Should I plot 100% of disk?


#1

Hello!

I have 1 disk (4tb standalone, just getting started here!). Should I plot 100% of the disk or ~98-99% for any reason?


#2

100% is fine but I would plot it as 4 x 1TB or 2 x 2TB as it saves a lot of replotting time if something goes wrong in the plotting process.

Rich


#3

Thank you for your insight!


#4

I use xplotter, and so far have plotted around 30 8TB drives…never had an issue, and I can just stop it and restart when I need.


#5

Yes good point, my suggestion is a bit of a throwback to when I plotted my drives when plotting and optimising were separate processes. Now that we have a program that does it in one go, and can be restarted then that’s probably easiest and best.


#6

I’m looking at xplotter. What are “nonces”? :smiley:

From the github page:

-sn: Nonce to Start at.
-n: Number of Nonces to Plot.

What are they for my 4TB disk? I cant find any logic to it, does it use all space (what I want).


#7

Okey, maybe I got this;

I used this tool I found and it states (after i input how much TB I got) that I have 15,257,600 nonces.

So the bat file for the xplotter should look like something like this if I split it up in 4 (???):

XPlotter_avx.exe -id -sn 0 -n 3814400 -t 4 -path F:\plots -mem 6G
XPlotter_avx.exe -id -sn 3814401 -n 7628801 -t 4 -path F:\plots -mem 6G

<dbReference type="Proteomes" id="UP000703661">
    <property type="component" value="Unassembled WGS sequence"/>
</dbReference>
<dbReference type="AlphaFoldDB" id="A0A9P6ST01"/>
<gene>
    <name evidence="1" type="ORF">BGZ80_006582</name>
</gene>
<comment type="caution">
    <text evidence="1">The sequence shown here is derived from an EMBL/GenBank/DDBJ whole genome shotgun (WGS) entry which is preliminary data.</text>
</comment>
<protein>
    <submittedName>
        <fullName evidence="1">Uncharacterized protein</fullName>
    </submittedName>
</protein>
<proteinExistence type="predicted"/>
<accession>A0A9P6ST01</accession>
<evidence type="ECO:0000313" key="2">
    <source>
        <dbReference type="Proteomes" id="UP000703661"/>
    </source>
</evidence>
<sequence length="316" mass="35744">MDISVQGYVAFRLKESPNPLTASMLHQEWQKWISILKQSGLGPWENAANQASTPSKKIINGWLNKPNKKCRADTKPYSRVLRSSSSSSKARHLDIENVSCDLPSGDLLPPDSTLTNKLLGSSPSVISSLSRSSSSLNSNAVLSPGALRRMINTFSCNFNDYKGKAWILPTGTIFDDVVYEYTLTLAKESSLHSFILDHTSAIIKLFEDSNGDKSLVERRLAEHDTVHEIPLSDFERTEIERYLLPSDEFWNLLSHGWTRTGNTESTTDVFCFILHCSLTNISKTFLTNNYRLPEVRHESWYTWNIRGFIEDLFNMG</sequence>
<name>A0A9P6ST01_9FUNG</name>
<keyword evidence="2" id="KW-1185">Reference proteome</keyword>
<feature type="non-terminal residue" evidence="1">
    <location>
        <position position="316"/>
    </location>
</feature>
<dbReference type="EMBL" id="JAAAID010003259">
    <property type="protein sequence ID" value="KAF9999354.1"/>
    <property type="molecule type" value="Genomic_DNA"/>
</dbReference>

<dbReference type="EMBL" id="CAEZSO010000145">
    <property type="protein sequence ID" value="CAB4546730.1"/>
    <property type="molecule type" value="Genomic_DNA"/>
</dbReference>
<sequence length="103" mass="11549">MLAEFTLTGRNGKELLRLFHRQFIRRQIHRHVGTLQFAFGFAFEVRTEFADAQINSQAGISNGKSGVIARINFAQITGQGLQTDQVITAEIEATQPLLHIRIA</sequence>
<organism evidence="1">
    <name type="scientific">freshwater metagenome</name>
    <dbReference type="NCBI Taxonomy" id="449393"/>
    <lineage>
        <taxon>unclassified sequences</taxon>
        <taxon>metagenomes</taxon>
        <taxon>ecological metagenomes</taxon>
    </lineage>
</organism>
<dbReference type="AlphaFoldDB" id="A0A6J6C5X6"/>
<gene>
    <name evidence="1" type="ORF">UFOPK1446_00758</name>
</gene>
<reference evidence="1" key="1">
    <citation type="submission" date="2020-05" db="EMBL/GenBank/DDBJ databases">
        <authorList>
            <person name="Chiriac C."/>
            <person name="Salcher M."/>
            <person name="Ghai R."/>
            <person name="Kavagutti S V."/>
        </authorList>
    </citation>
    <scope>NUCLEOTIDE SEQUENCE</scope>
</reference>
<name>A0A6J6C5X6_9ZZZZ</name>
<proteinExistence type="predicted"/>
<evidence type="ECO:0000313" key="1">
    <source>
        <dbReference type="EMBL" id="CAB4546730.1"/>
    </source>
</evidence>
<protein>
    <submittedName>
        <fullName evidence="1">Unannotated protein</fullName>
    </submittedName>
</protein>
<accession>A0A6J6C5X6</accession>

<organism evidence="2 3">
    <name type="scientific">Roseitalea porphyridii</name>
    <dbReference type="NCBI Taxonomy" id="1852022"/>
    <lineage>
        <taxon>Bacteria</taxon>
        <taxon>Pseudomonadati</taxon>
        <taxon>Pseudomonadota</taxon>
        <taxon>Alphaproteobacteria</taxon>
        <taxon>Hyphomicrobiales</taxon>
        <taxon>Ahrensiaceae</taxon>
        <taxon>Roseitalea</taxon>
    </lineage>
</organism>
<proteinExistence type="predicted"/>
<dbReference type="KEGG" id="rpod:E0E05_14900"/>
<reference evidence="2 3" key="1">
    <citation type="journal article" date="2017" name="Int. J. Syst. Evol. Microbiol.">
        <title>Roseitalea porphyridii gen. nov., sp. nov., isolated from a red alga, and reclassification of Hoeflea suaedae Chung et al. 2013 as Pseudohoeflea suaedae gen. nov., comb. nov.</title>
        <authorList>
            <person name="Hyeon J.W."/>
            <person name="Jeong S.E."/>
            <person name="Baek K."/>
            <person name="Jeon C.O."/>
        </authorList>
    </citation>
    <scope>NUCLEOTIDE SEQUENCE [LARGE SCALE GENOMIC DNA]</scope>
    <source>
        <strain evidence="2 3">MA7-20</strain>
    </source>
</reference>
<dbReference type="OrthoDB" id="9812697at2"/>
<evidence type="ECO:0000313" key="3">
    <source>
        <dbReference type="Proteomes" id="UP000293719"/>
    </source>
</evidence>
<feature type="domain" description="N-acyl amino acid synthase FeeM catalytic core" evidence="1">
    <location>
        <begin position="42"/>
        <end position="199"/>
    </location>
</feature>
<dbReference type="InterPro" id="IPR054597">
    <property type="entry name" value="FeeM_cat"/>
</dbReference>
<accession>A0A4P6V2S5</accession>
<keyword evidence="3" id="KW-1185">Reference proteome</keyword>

XPlotter_avx.exe -id -sn 7628802 -n 11443202 -t 4 -path F:\plots -mem 6G
XPlotter_avx.exe -id -sn 11443203 -n 15257600 -t 4 -path F:\plots -mem 6G


#8

Yes the fact that somebody chose the term ‘nonce’ is unfortunate.

They’re the bits that do all the work though - each one is a potential solution to a possible problem, and the more nonces you’ve got, the better!

If it’s your first disk, starting nonce is zero.

You can set the number of nonces to zero as well with xplotter, and it will just fill the disk.

Please note if you need to restart xplotter for any reason, you’ll have to replace the “number of nonces” in the startup command with the actual nonce size of the plotfile (it’s shown in the file name) - otherwise it’ll just create another plotfile of zero length.

If you get any more disks, just use a starting nonce equal to or higher than the number of nonces you plotted last time.

So: disk 1 -> nonces 0 to 2000 (starting nonce 0, number of nonces 2000)

disk 2 -> nonces 2000 to 4000 (starting nonce 2000, number of nonces 2000)


#9

Kind of, but the number of nonces should always be the same (3814400). It’s number of nonces, not ending nonce. Also, because you start at 0, and generate 3814400, then the starting nonce for the next run can be 3814400 - this won’t result in an overlap.

Plus the number of nonces depends on your stagger size I think. Not entirely sure what that is, but just look at the number of nonces you’ve got in your first generated plotfile and work from there.

For your final file, it probably won’t be exactly a quarter of the disk space, so just use zero as number of nonces and it’ll fill the remaining space.


#10

Ah, missunderstood the length. Something like this then

XPlotter_avx.exe -id -sn 0 -n 3814400 -t 4 -path F:\plots -mem 6G
XPlotter_avx.exe -id -sn 3814400 -n 3814400 -t 4 -path F:\plots -mem 6G
XPlotter_avx.exe -id -sn 7628800 -n 3814400 -t 4 -path F:\plots -mem 6G
XPlotter_avx.exe -id -sn 11443200 -n 0 -t 4 -path F:\plots -mem 6G


#11

That looks perfect - you might need to modify the number of nonces depending on exactly how many get generated in your first file, but I think you’re ready to plot. It takes ages and is really boring. Have fun!


#12

Don’t forget, once you’ve plotted your first file, you can mine while you plot the rest.